Kruger National Park Safari

*This post is not my usual format, because, let’s face it, we are all here for pictures of animals. I  have little tips sprinkled throughout the post, but if you don’t see something, reach out and ask!

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Getting There

There are basically two ways that you can get to Kruger National Park from within South Africa. You can fly, however, but the country is gorgeous if you drive up from Johannesburg. Once you are out of the city, the multiplicity of the South African landscape really opens up. For me, the real highlight was getting to see the Motlatse Canyon (or, Blyde River Canyon) and the Limpopo*!

If you decided to drive, head towards the eastern escarpment of the Drakensberg Mountains. You will pass through Pilgrim’s Rest, a rebuilt gold town, with a history that is worth a stop for lunch if you aren’t on a set schedule. From there you will need to drive off the highway about 20 minutes to reach the Motlatse/Blyde. The canyon is one of the largest in the world and is over 1,300 feet deep. Here you can see several important landmarks that were part of one of my favorite childhood movies, The Gods Must Be Crazy. One is the massive flat rock, nicknamed God’s Widow, the other is The Three Rondavels (which are a traditional African dwelling). My favorite story about the Three Rondavels is that they have generated the nickname of the King and His Three Most Troublesome Wives.

*Elefant’s Child, Anyone? (Also, can we find something else to teach to children about the Limpopo? Maybe less like colonialist)

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About Kruger National Park

Kruger National Park really is a gem, and home to the Big Five (lions, leopards, elephants, rhinoceros, and buffalo). The park itself is fairly massive, clocking in at roughly the size of Isreal. Beyond the birds, bugs, mammals, and lizards, it also features amazing biodiversity, particularly in scrub brush. Finally, it holds a special place in premodern history. There are hundreds of archeological sites dedicated to learning more about the early peoples who traversed the land, some of which comprise the earliest known humans.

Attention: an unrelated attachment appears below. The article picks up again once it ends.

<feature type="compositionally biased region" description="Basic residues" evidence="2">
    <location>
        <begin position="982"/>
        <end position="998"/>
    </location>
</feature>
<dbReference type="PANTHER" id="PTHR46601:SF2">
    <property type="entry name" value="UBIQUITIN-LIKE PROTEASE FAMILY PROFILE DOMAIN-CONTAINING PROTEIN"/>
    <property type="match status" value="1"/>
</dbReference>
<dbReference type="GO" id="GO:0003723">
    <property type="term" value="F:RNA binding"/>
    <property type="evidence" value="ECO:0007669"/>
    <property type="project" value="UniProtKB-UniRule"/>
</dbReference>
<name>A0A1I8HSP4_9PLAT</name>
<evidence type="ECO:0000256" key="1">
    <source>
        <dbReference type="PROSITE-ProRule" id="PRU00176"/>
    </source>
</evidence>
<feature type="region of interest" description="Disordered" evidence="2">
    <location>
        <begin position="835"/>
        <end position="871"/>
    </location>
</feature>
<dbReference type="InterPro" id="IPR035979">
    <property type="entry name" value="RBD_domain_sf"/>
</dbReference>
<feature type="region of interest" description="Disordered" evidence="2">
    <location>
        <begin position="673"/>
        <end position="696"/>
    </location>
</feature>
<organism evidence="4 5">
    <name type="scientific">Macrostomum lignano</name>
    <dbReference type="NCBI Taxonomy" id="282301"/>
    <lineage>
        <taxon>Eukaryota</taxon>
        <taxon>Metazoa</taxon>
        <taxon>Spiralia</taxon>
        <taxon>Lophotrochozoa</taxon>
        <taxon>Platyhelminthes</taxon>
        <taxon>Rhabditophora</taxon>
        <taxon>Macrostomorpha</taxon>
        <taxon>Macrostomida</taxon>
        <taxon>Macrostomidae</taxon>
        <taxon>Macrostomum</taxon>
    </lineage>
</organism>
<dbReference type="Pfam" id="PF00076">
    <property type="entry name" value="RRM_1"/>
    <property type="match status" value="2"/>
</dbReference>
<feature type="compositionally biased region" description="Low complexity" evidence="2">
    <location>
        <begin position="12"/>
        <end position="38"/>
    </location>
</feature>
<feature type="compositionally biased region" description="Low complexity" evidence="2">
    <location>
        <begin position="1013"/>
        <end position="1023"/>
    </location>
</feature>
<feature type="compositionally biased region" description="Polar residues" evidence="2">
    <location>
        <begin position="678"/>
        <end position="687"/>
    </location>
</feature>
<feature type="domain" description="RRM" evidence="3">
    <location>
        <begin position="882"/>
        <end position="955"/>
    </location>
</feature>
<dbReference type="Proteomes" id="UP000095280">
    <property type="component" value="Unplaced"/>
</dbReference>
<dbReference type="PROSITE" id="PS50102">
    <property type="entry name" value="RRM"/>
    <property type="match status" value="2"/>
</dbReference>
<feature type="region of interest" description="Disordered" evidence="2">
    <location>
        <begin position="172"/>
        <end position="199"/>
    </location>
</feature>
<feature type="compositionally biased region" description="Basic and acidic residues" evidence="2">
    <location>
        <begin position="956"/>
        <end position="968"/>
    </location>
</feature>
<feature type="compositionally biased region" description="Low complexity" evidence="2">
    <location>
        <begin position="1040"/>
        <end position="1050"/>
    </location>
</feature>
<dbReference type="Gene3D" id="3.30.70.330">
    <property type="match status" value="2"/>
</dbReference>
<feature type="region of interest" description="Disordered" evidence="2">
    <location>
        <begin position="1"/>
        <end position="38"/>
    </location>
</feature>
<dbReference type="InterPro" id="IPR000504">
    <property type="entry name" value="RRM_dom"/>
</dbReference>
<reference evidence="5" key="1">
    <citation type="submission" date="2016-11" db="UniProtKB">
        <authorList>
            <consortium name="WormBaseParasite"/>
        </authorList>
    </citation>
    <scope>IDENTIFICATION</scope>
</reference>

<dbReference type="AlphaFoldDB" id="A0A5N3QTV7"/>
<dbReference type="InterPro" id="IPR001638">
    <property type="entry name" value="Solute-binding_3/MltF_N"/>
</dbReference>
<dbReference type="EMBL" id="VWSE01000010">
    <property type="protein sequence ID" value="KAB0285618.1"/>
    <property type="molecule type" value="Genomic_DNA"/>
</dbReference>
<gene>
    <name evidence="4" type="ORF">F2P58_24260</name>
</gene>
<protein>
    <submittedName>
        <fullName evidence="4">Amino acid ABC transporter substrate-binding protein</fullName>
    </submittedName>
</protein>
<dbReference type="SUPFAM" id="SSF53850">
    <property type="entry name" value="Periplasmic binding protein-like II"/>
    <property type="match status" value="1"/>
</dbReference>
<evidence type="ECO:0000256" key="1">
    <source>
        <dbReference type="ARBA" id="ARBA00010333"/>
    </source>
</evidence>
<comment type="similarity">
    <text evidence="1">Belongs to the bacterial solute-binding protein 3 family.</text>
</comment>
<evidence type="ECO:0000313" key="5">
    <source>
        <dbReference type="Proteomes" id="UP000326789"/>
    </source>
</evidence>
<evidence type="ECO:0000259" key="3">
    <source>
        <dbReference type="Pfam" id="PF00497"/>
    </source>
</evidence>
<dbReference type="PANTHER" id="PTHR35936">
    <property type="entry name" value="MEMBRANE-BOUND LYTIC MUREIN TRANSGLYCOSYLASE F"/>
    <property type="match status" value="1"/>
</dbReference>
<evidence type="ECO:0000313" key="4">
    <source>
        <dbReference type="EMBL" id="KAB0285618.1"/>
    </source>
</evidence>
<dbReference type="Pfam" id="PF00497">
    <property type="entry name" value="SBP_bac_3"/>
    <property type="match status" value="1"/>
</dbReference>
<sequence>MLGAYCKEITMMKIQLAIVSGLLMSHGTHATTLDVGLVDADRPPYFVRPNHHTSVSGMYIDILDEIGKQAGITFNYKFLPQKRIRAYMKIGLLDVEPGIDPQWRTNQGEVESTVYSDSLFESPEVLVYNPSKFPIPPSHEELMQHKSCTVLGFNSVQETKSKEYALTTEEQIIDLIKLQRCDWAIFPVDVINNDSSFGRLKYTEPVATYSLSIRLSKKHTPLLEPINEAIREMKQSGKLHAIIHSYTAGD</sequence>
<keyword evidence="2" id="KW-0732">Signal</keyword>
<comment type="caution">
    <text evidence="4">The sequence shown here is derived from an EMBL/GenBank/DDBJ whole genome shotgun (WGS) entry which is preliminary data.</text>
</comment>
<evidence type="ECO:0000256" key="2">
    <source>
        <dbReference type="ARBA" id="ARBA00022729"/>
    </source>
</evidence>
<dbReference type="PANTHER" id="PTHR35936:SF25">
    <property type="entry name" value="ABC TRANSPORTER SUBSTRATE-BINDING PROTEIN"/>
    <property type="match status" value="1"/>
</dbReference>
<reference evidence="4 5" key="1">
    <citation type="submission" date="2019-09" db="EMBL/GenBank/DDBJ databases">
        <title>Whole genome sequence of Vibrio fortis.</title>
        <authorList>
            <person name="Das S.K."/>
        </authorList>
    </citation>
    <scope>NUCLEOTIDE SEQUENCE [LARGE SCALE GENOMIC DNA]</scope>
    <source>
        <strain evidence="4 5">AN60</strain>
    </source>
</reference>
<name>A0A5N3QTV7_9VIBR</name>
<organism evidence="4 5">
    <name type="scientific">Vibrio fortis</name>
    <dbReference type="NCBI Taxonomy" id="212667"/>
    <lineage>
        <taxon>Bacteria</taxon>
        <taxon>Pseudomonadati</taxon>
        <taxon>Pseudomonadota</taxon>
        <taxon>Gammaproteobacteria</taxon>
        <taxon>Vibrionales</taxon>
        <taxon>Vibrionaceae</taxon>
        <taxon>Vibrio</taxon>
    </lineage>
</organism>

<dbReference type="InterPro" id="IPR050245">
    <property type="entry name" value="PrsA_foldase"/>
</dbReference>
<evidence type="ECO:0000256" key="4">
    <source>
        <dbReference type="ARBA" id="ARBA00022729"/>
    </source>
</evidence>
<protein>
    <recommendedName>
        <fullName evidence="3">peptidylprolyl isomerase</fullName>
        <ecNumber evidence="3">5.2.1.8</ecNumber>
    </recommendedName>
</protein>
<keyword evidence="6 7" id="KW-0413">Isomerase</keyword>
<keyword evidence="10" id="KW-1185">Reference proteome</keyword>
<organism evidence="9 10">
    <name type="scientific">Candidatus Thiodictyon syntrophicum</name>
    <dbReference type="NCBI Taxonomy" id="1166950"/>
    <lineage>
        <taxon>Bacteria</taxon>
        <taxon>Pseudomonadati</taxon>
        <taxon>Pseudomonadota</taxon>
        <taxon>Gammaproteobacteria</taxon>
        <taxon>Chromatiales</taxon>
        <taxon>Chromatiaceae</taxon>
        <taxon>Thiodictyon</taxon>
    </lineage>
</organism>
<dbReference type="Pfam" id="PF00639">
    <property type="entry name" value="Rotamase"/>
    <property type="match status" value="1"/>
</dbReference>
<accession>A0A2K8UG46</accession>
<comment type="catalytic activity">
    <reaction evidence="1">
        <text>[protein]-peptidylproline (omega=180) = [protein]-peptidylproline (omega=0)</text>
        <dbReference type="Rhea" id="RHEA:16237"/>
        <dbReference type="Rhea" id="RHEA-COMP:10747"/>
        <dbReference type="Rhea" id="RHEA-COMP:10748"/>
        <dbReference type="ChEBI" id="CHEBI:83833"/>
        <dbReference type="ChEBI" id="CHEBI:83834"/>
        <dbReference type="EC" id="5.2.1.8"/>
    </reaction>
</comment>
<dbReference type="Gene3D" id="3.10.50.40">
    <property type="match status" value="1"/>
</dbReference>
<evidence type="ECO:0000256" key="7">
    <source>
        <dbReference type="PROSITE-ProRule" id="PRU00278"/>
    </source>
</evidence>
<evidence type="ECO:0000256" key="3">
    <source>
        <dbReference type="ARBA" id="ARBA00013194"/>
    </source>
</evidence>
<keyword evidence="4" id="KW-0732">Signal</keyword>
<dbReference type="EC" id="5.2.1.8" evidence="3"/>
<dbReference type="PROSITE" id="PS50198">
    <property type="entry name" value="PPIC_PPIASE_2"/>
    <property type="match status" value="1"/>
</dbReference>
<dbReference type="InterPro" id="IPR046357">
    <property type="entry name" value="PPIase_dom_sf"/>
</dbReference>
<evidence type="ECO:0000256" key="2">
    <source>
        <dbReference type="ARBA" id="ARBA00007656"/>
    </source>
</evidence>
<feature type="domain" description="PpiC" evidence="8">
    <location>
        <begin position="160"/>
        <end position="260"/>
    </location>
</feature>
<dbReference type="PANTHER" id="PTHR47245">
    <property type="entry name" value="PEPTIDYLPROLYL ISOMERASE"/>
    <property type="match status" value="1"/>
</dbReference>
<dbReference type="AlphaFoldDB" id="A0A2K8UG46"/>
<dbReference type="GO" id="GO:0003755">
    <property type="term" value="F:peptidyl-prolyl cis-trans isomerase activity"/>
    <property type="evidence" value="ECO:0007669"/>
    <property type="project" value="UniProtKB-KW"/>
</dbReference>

The park was formally established by Jakob Louis van Wyk in the mid-1890s, and named after Paul Kruger, an important Afrikaner military figure at the time. However, before that, the Tsonga people had been living in the park region for about 800 years. Primarily a pastoral group, the Tsonga have an interesting history, marked by many different migrations that have lead to different pockets of the group being spread out across Zimbabwe and Mozambique in addition to South Africa.

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Where To Stay

Do your research because there are plenty of scammy websites out there. Either go through a travel agent or select a well-reviewed lodge/company for yourself on your travel booking site of choice. We stayed at Greenfire Lodge and loved it, so there is at least one reputable place you have a recommendation for. That said, there are plenty of great budget safaris available too, so if you are looking for something a little on the scaled-back end, there are lots of those as well.

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About Safari

Please don’t off road. It sounds super romantic. I know, I love off-roading! I grew up with a jeep wrangler for a reason! But, what it actually means on Safari is that there is a chance the driver could over animals dens and nests, killing the very wildlife you are there to see. You will catch plenty of animal sightings from the road, I promise. The scrub brush is dense, and when guides are moving quickly to try and catch an animal it is easy to hit other animals in pursuit. So please, select a camp that doesn’t off road, and save yourself and the wildlife the trauma. End rant.

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Pro Tips for Packing:

  • Sunscreen and bug spray. You will want to check and see if your jeep is covered, or not. If it isn’t, make sure you bring a hat, long sleeves, the whole 9-yards.
  • Ear plugs for sleeping if you are noise sensitive. The animals communicate too and depending on the campground you choose, you will hear them.
  • Animal book. I forgot mine, and the lodge had one, but it still made me sad.
  • Attire for dinner. Safari is oddly “civilized.” For example, many companies stop for a cocktail at sunset (it’s great!). Check your lodge to see if dressing for dinner is the done thing, or if you can roll in sweaty and dusty (which was fine where we stayed).

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